Step 6 - Create a WorkRequest chain

You need to modify the BlurViewModel's applyBlur method to execute a chain of WorkRequests instead of just one. Currently the code looks like this:

BlurViewModel.kt

val blurRequest = OneTimeWorkRequestBuilder<BlurWorker>()
        .setInputData(createInputDataForUri())
        .build()

workManager.enqueue(blurRequest)

Instead of calling workManager.enqueue(), call workManager.beginWith(). This returns a WorkContinuation, which defines a chain of WorkRequests. You can add to this chain of work requests by calling then() method, for example, if you have three WorkRequest objects, workA, workB, and workC, you could do the following:

// Example code, don't copy to the project
val continuation = workManager.beginWith(workA)

continuation.then(workB) // FYI, then() returns a new WorkContinuation instance
        .then(workC)
        .enqueue() // Enqueues the WorkContinuation which is a chain of work 

This would produce and run the following chain of WorkRequests:

bf3b82eb9fd22349.png

Create a chain of a CleanupWorker WorkRequest, a BlurImage WorkRequest and a SaveImageToFile WorkRequest in applyBlur. Pass input into the BlurImage WorkRequest.

The code for this is below:

BlurViewModel.kt

internal fun applyBlur(blurLevel: Int) {
    // Add WorkRequest to Cleanup temporary images
    var continuation = workManager
            .beginWith(OneTimeWorkRequest
            .from(CleanupWorker::class.java))

    // Add WorkRequest to blur the image
    val blurRequest = OneTimeWorkRequest.Builder(BlurWorker::class.java)
            .setInputData(createInputDataForUri())
            .build()

    continuation = continuation.then(blurRequest)
    
    // Add WorkRequest to save the image to the filesystem
    val save = OneTimeWorkRequest.Builder(SaveImageToFileWorker::class.java).build()

    continuation = continuation.then(save)

    // Actually start the work
    continuation.enqueue()
}

This should compile and run. You should now be able to hit the Go button and see notifications when the different workers are executing. You will still be able to see the blurred image in Device File Explorer, and in an upcoming step you'll be adding an extra button so that users can see the blurred image on the device.

In the screenshots below, you'll notice that the notification messages displays which worker is currently running.

d43546859ec19a14.png b71284da20219de6.png

de3e0be8a05a4301.png

Step 7 - Repeat the BlurWorker

Time to add the ability to blur the image by different amounts. Take the blurLevel parameter passed into applyBlur and add that many blur WorkRequest operations to the chain. Only the first WorkRequest needs and should take in the uri input.

Try it yourself and then compare with the code below:

BlurViewModel.kt

internal fun applyBlur(blurLevel: Int) {
    // Add WorkRequest to Cleanup temporary images
    var continuation = workManager
            .beginWith(OneTimeWorkRequest
            .from(CleanupWorker::class.java))

    // Add WorkRequests to blur the image the number of times requested
    for (i in 0 until blurLevel) {
        val blurBuilder = OneTimeWorkRequestBuilder<BlurWorker>()

        // Input the Uri if this is the first blur operation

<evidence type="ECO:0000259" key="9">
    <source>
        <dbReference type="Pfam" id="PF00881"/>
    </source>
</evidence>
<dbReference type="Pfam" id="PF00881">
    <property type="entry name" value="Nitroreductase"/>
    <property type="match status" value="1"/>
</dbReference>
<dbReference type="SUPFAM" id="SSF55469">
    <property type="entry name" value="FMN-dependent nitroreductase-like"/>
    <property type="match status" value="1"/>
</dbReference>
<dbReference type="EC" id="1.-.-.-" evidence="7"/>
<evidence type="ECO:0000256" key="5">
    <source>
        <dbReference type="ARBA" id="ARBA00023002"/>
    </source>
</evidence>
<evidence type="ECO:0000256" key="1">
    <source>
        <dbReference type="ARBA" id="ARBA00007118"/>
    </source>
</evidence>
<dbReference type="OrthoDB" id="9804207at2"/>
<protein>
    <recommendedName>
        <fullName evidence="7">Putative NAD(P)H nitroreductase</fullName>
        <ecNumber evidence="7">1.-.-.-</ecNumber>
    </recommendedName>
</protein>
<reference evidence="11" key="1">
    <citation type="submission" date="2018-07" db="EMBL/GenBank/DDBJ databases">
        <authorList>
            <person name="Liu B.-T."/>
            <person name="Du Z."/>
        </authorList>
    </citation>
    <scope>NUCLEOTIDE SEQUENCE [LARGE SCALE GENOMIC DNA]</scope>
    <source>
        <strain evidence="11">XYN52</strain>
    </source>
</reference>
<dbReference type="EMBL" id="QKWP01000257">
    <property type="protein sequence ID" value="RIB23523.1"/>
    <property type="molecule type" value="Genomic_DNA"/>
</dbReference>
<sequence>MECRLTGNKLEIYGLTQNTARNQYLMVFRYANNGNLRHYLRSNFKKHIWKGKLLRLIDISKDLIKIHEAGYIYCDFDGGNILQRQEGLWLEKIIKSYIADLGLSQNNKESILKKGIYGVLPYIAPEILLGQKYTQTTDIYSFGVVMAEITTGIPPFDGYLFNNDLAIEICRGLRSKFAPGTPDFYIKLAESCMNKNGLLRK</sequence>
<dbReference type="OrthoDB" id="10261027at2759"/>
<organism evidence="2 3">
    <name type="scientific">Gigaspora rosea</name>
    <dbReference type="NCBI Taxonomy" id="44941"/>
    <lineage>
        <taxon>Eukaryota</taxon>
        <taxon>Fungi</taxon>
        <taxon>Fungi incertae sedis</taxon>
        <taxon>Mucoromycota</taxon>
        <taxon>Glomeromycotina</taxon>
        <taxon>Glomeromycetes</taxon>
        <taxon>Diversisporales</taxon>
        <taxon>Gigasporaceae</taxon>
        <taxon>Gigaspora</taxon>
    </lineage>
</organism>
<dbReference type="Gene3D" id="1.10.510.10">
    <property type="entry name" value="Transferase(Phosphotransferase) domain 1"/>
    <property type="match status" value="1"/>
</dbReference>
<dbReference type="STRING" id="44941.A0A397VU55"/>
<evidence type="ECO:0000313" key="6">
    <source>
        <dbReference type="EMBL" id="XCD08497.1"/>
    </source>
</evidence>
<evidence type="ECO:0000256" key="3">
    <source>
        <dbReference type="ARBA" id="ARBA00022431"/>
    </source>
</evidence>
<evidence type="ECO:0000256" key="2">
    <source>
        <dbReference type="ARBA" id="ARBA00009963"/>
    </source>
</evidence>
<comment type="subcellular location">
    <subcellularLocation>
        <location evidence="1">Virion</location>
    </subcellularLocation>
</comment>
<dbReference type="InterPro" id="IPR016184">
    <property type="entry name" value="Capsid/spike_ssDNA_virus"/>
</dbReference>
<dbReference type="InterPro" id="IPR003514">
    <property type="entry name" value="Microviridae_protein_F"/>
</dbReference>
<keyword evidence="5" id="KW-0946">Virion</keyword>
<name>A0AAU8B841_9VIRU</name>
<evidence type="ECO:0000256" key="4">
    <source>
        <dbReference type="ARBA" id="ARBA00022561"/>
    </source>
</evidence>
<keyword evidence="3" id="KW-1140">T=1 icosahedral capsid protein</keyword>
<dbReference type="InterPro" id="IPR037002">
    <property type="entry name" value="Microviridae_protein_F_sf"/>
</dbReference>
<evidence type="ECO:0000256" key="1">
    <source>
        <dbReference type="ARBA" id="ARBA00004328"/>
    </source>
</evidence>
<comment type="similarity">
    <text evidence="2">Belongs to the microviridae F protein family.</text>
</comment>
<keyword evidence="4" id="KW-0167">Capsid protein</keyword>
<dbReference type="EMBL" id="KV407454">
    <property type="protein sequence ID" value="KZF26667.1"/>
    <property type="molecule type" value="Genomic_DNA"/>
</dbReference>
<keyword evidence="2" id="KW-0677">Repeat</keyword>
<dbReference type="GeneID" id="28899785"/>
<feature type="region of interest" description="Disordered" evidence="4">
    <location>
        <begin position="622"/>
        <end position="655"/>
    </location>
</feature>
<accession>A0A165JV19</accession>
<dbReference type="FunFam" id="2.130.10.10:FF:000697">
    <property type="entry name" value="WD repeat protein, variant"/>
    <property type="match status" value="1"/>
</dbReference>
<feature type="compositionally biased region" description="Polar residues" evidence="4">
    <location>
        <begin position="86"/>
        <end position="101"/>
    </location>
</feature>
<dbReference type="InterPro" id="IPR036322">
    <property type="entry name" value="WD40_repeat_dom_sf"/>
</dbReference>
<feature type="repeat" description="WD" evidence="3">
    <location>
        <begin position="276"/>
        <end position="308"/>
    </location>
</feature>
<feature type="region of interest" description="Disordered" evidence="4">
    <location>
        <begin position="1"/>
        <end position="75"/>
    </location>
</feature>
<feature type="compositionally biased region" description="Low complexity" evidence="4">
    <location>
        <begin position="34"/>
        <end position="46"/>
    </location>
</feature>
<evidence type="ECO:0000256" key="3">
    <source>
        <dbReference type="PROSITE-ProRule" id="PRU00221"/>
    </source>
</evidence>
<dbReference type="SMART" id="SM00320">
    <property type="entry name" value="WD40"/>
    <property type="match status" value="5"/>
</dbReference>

// After the first blur operation the input will be the output of previous
        // blur operations.
        if (i == 0) {
            blurBuilder.setInputData(createInputDataForUri())
        }

        continuation = continuation.then(blurBuilder.build())
    }

    // Add WorkRequest to save the image to the filesystem
    val save = OneTimeWorkRequestBuilder<SaveImageToFileWorker>()
            .build()

    continuation = continuation.then(save)

    // Actually start the work
    continuation.enqueue()
}

Open the device file explorer, to see the blurred images. Notice that the output folder contains multiple blurred images, images that are in the intermediate stages of being blurred, and the final image that displays the blurred image based on the blur amount you selected.

Superb "work"! Now you can blur an image as much or as little as you want! How mysterious!

7. Ensure unique work

Now that you've used chains, it's time to tackle another powerful feature of WorkManager - unique work chains.

Sometimes you only want one chain of work to run at a time. For example, perhaps you have a work chain that syncs your local data with the server - you probably want to let the first data sync finish before starting a new one. To do this, you would use beginUniqueWork instead of beginWith; and you provide a unique String name. This names the entire chain of work requests so that you can refer to and query them together.

Ensure that your chain of work to blur your file is unique by using beginUniqueWork. Pass in IMAGE_MANIPULATION_WORK_NAME as the key. You'll also need to pass in a ExistingWorkPolicy. Your options are REPLACE, KEEP or APPEND.

You'll use REPLACE because if the user decides to blur another image before the current one is finished, we want to stop the current one and start blurring the new image.

The code for starting your unique work continuation is below:

BlurViewModel.kt

// REPLACE THIS CODE:
// var continuation = workManager
//            .beginWith(OneTimeWorkRequest
//            .from(CleanupWorker::class.java))
// WITH
var continuation = workManager
        .beginUniqueWork(
                IMAGE_MANIPULATION_WORK_NAME,
                ExistingWorkPolicy.REPLACE,
                OneTimeWorkRequest.from(CleanupWorker::class.java)
        )

Blur-O-Matic will now only ever blur one picture at a time.

8. Tag and display Work status